The Modern Language Association (MLA) is a professional organization that provides guidelines for academic writing, including formatting and citing sources.
This guide will help you set up your MLA format paper quickly and easily and includes a free template you can use.
MLA basic formatting guidelines
MLA formatting guidelines are essential to creating well-structured and formatted academic papers. Here are some detailed basic formatting guidelines to follow when formatting your paper in MLA style:
- Font and Spacing:
- Use a legible font such as Times New Roman in size 12.
- Use double spacing throughout the paper, including in the Works Cited page.
- Use single spacing for long quotes (more than four lines) and include them in a separate block of text.
- Use half-inch indent for the first line of each paragraph.
Example: The first sentence of the first paragraph should be indented half an inch from the left margin. All other sentences in the paragraph should be aligned with the first sentence.
- Margins and Page Numbers:
- Set margins to 1 inch on all sides of the paper.
- Include page numbers in the upper right-hand corner of each page.
- Include your last name before the page number in the header section of each page.
Header and Title
The header and title are essential components of an MLA format paper. The header appears on the document’s first page and contains specific information about the author, instructor, course, and assignment. The title of the paper should be centered and use title-case capitalization. Here’s a more detailed breakdown of these components:
- The header is left-aligned at the top of the first page of the document
- It should include the author’s full name, the instructor’s or supervisor’s name, the course name or number, and the due date of the assignment
- Each piece of information should be on a separate line, and the lines should be double-spaced
- Here’s an example of an MLA header:
- The title of the paper should be centered on the first page, one double-spaced line below the header
- The title should use title-case capitalization, which means that the first letter of each major word is capitalized (except for articles, conjunctions, and prepositions unless they are the first word of the title)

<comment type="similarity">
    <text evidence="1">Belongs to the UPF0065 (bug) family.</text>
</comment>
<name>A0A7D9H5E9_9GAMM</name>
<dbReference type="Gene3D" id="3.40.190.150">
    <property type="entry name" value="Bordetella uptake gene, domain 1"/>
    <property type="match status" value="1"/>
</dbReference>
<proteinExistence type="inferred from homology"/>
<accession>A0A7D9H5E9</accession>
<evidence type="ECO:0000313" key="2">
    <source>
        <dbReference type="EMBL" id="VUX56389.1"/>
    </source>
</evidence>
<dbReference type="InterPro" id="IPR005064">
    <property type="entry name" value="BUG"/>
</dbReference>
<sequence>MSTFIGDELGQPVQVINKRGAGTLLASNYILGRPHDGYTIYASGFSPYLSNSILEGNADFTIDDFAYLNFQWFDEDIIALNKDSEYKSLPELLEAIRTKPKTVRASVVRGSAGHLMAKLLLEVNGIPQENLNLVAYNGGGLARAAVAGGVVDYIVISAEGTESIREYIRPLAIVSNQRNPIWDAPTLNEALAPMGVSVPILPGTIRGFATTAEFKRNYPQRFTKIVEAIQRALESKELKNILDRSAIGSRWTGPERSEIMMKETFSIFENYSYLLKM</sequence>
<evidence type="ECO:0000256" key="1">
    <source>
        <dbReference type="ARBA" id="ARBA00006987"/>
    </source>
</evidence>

- The title should not be underlined, bolded, or italicized unless it includes the title of another work (in which case that title should be italicized)
- Here’s an example of an MLA paper title:
The Role of Technology in Education: A Comprehensive Analysis
MLA Running Head
The running head is a header that appears at the top of each page of an MLA format paper, including the first page. It includes the author’s last name and the page number to help readers navigate through the document. The running head is aligned to the right margin and should be in title case capitalization.
To set up the running head in Microsoft Word or Google Docs, follow these steps:
- Double-click at the top of the page to open the header section.
- Type your last name, followed by a space.
- Click on the “Insert” tab and select “Page Number.”
- Choose the position where you want the page number to appear (usually at the top right corner).
- Align the content to the right by selecting the right alignment option in the toolbar.
In the example above, “Last Name” is the author’s last name, and “1” is the page number.
Some additional tips for formatting the running head include:
- Make sure the font size and style of the running head match the rest of the paper (Times New Roman 12pt is recommended).
- Don’t use any special formatting or graphics in the running head.
- On the first page, the running head should be preceded by the words “Running head” followed by a colon (e.g., “Running head: Last Name 1”).
- On subsequent pages, the running head should appear without the words “Running head.” Only the author’s last name and page number are needed (e.g., “Last Name 2”).
Remember to check your paper for consistency in formatting and accuracy in the running head throughout the document.
Works Cited Page
The Works Cited page is an essential part of an MLA format paper, where you list all the sources you have cited in your paper. It is important to organize your Works Cited page correctly, as it demonstrates your research efforts and gives credit to the authors of the sources you have used.
Here are some detailed guidelines to help you format your Works Cited page correctly:
- Title: The title “Works Cited” should be centered at the top of the page.
- Entries: All entries should be listed in alphabetical order by the author’s last name or the first word of the title (if there is no author).
- Hanging Indent: Each entry should use a hanging indent, where the first line of the entry is flush left, and the subsequent lines are indented 0.5 inches. This helps to distinguish between different entries and makes it easier for the reader to find information.